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Ch 7 supporting_your_ideas

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  • 1. Ch 7: Supporting Your Ideas
  • 2. 1. Examples
    Brief (use to illustrate a point)
    Extended (use to engage listeners)
    *view Olympic Spirit
    Hypothetical (brief and realistic)
    *view College Cheating
  • 3. When do I use an example?
    To clarify
    To reinforce your ideas
    To personalize
    *view Coming Home: the other side of war
    *tip: make your examples vivid, detailed, specific
    *practice delivery to fine tune the approach (Slower here? Louder here?...what works?)
  • 4. 2. Statistics
    Be sure the stats are representative (Do they actually represent the population or issue they are being used to discuss?)
    Be sure the stats are from a reliable source
  • 5. Use statistical measures correctly:
    mean: the average of a group of numbers
    median: the middle number when numbers are arranged highest to lowest
    mode: the number occurring most frequently in a group of numbers
  • 6. When do I use a statistic?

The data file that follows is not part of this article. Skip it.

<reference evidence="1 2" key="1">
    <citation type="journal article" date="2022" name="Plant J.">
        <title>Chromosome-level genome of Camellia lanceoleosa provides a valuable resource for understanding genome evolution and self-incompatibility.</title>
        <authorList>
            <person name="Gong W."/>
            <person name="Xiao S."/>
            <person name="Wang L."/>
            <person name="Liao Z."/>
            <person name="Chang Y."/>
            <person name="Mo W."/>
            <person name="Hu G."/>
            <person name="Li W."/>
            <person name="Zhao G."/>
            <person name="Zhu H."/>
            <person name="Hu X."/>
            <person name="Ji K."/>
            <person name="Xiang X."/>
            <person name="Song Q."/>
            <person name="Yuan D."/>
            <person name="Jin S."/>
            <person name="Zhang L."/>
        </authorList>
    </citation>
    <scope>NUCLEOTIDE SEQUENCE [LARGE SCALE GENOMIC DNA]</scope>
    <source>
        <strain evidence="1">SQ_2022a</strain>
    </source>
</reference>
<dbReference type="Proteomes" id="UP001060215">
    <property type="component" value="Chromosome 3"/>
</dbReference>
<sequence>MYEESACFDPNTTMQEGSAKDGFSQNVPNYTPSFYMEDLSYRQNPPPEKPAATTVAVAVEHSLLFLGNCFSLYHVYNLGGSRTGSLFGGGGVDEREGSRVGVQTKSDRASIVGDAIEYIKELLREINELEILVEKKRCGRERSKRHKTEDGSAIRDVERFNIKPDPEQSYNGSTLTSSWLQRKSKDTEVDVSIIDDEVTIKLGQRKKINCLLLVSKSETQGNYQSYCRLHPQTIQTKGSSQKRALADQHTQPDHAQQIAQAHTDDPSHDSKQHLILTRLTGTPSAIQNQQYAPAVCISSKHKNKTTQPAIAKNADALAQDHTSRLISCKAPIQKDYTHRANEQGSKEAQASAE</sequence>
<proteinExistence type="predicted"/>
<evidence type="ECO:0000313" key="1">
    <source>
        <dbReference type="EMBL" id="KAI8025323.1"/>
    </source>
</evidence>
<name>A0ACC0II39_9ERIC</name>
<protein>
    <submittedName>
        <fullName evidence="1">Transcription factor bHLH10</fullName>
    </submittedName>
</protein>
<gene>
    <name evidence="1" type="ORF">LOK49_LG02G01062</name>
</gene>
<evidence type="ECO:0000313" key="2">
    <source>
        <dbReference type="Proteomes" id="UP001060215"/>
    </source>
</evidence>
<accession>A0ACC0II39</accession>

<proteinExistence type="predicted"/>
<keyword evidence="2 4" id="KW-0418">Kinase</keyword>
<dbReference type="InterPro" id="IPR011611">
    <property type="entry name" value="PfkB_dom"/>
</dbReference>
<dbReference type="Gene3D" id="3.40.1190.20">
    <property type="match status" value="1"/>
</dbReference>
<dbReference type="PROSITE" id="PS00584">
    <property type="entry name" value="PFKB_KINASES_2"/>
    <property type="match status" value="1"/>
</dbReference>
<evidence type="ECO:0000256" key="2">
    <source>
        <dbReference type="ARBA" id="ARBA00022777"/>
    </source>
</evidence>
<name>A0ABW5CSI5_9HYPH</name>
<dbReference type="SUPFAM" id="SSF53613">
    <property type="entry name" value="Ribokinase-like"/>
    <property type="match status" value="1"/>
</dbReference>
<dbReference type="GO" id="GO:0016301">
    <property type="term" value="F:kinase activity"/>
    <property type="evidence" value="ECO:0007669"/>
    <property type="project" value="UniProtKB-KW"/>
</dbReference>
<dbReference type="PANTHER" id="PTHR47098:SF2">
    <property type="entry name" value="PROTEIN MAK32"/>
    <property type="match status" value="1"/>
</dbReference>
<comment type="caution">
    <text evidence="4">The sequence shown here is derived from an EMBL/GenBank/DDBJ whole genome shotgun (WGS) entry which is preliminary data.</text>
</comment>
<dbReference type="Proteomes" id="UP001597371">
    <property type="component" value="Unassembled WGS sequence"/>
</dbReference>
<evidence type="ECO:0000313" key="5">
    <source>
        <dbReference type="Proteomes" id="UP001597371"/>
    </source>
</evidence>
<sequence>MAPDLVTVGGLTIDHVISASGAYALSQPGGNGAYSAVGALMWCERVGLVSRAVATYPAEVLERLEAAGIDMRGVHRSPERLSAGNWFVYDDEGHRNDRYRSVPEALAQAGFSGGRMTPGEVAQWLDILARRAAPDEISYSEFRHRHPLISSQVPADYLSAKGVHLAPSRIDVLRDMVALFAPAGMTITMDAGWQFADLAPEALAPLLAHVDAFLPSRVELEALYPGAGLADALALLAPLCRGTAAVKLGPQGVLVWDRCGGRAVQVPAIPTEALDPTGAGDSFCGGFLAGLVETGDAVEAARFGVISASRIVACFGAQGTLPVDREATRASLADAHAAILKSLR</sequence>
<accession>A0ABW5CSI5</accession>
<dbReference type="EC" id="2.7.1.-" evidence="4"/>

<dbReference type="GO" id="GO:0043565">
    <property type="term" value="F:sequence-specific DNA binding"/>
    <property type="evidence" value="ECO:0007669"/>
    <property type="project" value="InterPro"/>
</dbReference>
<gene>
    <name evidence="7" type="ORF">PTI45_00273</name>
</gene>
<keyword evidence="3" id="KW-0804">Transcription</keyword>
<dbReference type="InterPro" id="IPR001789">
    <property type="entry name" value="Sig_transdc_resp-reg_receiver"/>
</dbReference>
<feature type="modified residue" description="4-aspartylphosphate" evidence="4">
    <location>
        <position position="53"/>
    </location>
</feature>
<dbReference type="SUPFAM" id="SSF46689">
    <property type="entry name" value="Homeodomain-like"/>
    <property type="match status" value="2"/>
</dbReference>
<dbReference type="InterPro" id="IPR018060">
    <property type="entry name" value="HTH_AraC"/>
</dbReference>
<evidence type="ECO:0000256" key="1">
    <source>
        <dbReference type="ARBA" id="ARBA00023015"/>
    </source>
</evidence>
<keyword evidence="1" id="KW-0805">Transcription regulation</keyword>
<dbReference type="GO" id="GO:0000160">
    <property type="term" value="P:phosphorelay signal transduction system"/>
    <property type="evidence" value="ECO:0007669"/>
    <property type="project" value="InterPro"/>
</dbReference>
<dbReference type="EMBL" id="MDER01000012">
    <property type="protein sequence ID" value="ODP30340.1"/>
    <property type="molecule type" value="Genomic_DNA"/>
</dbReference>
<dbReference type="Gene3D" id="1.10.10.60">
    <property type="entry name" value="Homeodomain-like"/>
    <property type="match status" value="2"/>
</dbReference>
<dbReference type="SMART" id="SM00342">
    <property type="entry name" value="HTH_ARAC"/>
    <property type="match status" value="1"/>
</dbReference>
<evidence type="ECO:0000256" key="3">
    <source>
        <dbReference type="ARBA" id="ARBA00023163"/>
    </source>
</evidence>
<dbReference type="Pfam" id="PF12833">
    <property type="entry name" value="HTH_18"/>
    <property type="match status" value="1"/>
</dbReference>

To clarify or strengthen your point
    To show seriousness of an issue *view Rainforests
    To quantify your ideas
    * Use statistics sparingly
    * Identify the sources of the stats in the speech
    * Explain your statistics
    * Round off complicated stats
    * Use visual aids to show trends
    *view The Economics of Native American...
  • 7. 3. Testimony
    Expert or peer
    Direct quotations: Testimony presented word-for-word
    should be brief, say it best, and be witty, eloquent or compelling.
    Paraphrasing: restating the ideas in your own words
    should be used when a quotation is too complicated or too long
  • 8. Tips for using testimony:
    Be accurate
    Use qualified sources
    Use unbiased sources
    Identify the people you quote or paraphrase:
    -book, magazine or web document name
    -author or sponsoring organization
    -author’s qualifications
    -date of publication, posting, or updating
    *view Bursting the Antibacterial Bubble

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